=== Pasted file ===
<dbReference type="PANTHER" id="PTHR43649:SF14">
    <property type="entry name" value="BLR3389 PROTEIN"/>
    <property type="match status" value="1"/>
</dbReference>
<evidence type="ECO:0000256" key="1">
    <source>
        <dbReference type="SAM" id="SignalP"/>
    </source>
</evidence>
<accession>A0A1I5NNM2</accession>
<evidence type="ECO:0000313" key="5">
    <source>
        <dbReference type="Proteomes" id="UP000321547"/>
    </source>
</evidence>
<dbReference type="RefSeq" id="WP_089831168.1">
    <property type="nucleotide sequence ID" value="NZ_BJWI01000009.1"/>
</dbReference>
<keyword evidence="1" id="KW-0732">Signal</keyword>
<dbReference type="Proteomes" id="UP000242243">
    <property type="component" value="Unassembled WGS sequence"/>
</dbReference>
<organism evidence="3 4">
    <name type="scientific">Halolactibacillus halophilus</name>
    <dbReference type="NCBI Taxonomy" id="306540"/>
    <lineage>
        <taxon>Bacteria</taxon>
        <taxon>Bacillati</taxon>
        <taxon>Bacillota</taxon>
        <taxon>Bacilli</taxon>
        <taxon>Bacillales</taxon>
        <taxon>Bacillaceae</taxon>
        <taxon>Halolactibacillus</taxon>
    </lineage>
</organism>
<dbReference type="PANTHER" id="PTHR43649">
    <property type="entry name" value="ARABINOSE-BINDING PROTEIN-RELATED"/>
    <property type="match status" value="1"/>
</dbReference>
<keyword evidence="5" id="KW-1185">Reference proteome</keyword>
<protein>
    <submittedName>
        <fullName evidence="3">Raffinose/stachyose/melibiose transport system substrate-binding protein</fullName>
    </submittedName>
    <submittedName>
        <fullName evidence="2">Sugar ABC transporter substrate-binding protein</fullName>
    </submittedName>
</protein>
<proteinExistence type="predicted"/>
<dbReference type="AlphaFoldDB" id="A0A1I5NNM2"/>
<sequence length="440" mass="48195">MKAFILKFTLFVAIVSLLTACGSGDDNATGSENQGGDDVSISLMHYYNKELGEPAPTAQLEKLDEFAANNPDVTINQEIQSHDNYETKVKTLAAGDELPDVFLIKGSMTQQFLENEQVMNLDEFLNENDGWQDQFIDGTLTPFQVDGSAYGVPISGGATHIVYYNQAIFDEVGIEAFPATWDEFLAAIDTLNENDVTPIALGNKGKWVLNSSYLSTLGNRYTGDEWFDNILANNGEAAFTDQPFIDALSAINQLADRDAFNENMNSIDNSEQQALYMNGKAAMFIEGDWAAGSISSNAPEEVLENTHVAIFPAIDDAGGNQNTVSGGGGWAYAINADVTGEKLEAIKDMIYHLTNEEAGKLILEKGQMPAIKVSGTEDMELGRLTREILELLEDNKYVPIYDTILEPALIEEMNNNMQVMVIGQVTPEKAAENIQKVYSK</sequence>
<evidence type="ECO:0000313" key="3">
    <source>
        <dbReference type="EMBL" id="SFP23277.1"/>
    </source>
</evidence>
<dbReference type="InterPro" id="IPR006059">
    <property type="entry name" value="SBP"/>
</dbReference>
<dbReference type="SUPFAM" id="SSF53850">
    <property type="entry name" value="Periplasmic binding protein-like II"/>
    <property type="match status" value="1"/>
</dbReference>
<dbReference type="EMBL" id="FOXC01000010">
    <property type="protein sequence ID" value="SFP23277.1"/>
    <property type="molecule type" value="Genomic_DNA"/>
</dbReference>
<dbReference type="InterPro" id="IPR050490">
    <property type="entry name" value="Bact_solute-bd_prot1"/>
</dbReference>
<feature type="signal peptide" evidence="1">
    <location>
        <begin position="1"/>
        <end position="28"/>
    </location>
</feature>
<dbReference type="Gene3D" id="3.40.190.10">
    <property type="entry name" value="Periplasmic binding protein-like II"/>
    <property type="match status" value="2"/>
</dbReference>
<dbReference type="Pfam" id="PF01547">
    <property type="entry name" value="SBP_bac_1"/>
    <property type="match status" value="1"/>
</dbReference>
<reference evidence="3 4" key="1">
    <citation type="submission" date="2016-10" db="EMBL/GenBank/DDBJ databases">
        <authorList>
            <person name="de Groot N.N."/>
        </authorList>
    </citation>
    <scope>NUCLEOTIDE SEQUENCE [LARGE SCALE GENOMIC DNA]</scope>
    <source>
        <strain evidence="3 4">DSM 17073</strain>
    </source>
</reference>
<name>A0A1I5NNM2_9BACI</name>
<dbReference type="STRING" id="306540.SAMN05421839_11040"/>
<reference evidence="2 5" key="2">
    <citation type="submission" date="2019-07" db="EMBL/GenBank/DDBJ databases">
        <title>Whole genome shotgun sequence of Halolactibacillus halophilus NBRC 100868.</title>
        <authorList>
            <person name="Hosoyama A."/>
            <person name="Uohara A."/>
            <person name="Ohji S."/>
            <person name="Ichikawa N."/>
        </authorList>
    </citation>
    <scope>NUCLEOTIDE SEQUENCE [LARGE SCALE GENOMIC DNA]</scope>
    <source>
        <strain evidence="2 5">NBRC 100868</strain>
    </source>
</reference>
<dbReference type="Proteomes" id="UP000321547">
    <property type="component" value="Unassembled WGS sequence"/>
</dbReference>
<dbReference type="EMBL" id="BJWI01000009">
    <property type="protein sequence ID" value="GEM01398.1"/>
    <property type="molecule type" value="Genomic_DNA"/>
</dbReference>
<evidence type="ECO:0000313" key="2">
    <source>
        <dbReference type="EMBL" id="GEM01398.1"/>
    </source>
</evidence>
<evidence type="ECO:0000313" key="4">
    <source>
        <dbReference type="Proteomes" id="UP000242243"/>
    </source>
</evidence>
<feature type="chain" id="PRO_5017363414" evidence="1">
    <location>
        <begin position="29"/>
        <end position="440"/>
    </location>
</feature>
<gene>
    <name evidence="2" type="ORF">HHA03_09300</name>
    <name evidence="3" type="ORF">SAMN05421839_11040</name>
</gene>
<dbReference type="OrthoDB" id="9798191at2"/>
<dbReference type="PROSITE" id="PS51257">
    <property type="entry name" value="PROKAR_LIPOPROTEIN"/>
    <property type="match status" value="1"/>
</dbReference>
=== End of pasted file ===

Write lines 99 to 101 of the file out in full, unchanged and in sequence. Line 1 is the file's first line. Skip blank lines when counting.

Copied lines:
    <citation type="submission" date="2019-07" db="EMBL/GenBank/DDBJ databases">
        <title>Whole genome shotgun sequence of Halolactibacillus halophilus NBRC 100868.</title>
        <authorList>